Have you ever participated in a citizen science project which allows members of the general public to become part of a research team collecting important data about our natural world? Each year beginning Deccember 14, the Audubon Society hosts the annual Christmas Bird Count. The event lasts through the first week of January and is conducted in locations across North, South, and Central America. Birders of all skill levels gather to collect data and be part of this ongoing wildlife census which enables many organizations to have useful information which guide conservation decisions. You can read more from the Audubon Society about the History of the Christmas Bird Count.
The holiday season often comes with hustle and bustle that can take away much needed relaxation with family and friends. This article from Children and Nature Network recommends a great antidote to a hectic schedule -- spending time in nature! A short walk in the woods has been shown to have stress-relieving impact along with a host of other benefits.
With the Thanksgiving holiday a couple days away, it is only fitting that Parks Explorer take time to show appreciation for the incredible biodiversity of Alabama. Because of its warm, moist climate and topographical diversity, Alabama provides habitat to the fifth largest number of plant and animal species in the United States. In addition to year-round residents and species that use Alabama for spring breeding grounds, Alabama serves as host to many wildlife species during fall and winter as they migrate to warmer places until spring.
It doesn't take much exploration to realize Alabama is rich in natural resources. The diversity of both plant and animal species is incredible, and can be experienced year round from the northernmost places in Alabama to the Gulf Coast. Did you know there are 420 bird species on the Alabama Ornithological Society (AOS) State List? As we move into late fall, most of the neotropical migrants (e.g. Cerulean Warbler, Rose-breasted Grosbeak, Indigo Bunting, etc.) have already departed or passed through Alabama on their journey south. Neotropical migrants are birds that breed in North America and spend their winter in Central or South America or the Caribbean. While we won't be seeing these birds anymore this year...
Alabama State Parks is proud to be a Community Partner of Leave No Trace Center for Outdoor Ethics. We join with them in their efforts to share the Seven Principles of Leave No Trace in every park across the country. Through educational programs, learning trails, trainer courses, special events, and more, Alabama State Parks is able to highlight what it means to be good stewards of the land.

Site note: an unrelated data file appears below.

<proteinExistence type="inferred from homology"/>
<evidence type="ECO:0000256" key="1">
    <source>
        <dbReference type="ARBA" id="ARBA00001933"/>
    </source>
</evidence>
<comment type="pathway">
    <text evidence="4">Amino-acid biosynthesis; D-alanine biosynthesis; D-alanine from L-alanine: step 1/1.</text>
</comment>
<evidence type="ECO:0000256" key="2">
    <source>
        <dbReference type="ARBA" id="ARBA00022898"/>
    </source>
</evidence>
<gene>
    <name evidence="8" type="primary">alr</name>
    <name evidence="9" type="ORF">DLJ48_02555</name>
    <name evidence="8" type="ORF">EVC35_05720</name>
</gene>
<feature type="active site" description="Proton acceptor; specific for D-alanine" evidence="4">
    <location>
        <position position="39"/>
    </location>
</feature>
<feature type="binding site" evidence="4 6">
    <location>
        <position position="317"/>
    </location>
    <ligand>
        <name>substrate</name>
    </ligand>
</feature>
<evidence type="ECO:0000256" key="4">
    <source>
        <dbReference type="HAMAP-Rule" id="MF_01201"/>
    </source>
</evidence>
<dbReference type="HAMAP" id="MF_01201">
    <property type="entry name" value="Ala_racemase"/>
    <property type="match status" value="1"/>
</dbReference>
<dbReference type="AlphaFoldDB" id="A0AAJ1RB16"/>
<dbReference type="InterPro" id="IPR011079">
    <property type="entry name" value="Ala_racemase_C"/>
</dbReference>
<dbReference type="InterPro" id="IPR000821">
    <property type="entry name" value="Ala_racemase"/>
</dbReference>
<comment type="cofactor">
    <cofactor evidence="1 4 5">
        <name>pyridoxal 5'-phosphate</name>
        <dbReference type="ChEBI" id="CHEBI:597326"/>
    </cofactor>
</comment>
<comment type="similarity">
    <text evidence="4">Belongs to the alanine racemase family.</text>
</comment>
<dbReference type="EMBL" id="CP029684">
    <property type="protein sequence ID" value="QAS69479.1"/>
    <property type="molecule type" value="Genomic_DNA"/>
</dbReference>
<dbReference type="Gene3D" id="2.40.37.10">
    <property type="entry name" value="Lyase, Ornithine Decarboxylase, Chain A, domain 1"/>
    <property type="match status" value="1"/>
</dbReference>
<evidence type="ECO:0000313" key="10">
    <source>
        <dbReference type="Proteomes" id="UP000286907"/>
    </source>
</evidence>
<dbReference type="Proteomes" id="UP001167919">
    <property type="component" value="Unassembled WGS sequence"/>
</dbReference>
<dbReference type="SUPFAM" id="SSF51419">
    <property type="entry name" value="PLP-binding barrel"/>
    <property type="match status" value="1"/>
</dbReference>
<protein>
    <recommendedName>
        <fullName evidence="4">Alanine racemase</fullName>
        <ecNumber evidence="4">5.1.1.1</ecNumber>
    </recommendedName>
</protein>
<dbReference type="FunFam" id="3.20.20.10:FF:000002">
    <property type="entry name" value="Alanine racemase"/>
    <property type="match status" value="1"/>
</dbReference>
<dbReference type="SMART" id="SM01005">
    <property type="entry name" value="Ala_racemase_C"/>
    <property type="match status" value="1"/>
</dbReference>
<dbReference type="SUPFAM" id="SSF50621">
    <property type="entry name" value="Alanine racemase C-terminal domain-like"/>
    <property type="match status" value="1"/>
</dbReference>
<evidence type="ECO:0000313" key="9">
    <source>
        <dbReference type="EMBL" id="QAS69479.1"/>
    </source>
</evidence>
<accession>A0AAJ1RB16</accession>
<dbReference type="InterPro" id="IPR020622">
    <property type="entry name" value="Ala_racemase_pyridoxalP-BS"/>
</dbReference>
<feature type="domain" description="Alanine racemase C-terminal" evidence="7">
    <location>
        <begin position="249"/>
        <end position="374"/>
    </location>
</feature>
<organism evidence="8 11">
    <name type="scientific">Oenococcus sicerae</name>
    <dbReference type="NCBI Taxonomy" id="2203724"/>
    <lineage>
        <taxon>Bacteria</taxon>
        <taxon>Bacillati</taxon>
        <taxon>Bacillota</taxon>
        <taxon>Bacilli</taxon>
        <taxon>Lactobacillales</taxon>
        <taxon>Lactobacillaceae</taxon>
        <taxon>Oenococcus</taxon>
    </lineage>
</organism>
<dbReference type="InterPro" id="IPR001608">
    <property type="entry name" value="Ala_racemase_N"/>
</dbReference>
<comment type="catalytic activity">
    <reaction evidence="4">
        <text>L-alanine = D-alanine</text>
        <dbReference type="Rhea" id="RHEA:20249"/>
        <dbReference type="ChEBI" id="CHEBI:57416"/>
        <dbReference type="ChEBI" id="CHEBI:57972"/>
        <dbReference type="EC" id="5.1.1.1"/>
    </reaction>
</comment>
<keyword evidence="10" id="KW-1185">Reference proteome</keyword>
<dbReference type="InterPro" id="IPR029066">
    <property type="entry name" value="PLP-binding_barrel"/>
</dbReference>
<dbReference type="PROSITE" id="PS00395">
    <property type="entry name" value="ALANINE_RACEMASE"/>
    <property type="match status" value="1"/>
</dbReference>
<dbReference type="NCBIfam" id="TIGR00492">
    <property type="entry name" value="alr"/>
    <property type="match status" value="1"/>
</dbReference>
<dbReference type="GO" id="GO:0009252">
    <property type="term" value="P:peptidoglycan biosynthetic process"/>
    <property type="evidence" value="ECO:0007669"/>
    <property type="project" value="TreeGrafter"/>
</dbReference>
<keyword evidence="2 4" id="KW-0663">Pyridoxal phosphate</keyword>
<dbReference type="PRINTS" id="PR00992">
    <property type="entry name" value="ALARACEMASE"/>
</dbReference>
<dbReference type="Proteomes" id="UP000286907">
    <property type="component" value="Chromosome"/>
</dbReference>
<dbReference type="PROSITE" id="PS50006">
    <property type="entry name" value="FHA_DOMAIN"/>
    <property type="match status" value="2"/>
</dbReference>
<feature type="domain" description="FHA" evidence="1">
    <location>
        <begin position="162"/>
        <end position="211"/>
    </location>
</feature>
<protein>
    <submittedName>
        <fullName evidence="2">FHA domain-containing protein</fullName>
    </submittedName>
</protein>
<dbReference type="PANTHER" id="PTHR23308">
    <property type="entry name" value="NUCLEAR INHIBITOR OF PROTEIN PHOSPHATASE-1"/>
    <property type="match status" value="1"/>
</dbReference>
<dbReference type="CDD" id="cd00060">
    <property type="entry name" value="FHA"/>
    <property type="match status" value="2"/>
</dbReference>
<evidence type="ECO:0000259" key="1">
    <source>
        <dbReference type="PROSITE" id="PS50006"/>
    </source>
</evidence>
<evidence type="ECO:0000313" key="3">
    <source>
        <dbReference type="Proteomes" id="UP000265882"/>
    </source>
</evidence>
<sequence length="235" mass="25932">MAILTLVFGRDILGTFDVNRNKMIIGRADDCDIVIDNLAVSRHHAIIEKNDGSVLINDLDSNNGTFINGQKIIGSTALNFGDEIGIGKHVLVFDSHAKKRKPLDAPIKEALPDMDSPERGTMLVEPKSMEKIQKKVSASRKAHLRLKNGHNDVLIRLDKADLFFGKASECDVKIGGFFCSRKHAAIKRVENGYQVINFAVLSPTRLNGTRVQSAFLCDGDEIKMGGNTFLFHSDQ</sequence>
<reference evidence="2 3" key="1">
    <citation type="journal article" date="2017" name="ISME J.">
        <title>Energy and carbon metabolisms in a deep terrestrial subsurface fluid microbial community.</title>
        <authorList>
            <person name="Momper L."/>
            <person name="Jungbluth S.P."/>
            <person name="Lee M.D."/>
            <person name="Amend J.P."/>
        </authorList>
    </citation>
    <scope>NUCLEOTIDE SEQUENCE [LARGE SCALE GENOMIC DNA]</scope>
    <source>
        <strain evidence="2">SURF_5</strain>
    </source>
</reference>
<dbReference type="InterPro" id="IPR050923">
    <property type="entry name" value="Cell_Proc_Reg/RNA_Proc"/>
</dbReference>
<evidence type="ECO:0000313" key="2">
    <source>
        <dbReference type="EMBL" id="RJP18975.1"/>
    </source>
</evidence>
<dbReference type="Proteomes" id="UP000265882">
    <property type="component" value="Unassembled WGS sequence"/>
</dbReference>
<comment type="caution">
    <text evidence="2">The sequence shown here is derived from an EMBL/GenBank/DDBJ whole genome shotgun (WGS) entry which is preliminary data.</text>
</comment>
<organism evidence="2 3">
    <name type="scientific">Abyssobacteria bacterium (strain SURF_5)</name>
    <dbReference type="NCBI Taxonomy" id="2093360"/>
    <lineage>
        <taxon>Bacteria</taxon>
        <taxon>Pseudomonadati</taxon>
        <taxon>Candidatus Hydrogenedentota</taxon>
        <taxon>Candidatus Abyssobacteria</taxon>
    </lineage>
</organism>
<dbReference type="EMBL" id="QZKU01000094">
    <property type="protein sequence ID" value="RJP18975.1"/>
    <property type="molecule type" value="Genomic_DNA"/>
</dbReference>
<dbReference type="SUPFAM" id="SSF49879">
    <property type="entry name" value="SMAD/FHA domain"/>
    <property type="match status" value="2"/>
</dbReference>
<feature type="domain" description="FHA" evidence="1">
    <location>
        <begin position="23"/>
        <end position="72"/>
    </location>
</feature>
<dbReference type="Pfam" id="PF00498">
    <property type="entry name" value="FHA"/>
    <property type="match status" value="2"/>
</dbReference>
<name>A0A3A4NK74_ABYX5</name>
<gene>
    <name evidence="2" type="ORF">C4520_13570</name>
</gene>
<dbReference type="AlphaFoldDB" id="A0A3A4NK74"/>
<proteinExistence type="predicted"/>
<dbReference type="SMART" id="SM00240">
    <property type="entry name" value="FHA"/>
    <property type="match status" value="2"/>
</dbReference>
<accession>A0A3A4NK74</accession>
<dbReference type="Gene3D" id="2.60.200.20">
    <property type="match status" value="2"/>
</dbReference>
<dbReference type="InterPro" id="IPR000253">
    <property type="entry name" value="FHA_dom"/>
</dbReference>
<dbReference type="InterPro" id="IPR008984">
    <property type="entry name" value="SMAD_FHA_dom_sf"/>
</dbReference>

Temperatures are dropping, daylength is decreasing, and there are fewer hours of sunlight each day. These things trigger the trees to begin making changes for the cooler months ahead. These changes affect leaf pigmentation and cause the beautiful fall colors we see in Alabama State Parks and beyond.
The whooping crane (Grus americana) is one of just two crane species found in North America. As the tallest flying bird in North America, it stands five feet tall and has a seven to eight foot wing span!
Have you noticed the hint of autumn in the air? It is probably safe to say most folks across Alabama breathe a sigh of relief when the weather patterns begin their seasonal shift from summer to fall. These changes signal more than just a break from the heat as many migrating animals begin their journey south. One such critter is the monarch butterfly. These beauties usually pass through Alabama in late September and early October as they head to their wintering grounds in Mexico.
According to the US Department of Labor, "Labor Day is a creation of the labor movement and is dedicated to the social and economic achievements of American workers. It constitutes a yearly national tribute to the contributions workers have made to the strength, prosperity, and well-being of our country." In honor of the upcoming Labor Day holiday, it is only appropriate to pay tribute to the men of the Civilian Conservation Corps and their handiwork in Alabama State Parks.
Alabama is rich with water resources! This state is home to the greatest number of freshwater fishes, snails, mussels, crayfishes, and turtles in the US. With 14 major river basins in the state that can be broken down into over 600 smaller watersheds, good stewardship is crucial to our water resources! The Alabama Department of Conservation and Natural Resources provides a great aquatic education program which shares how we can each do our part to ensure Alabama's water resources are here for generations to come.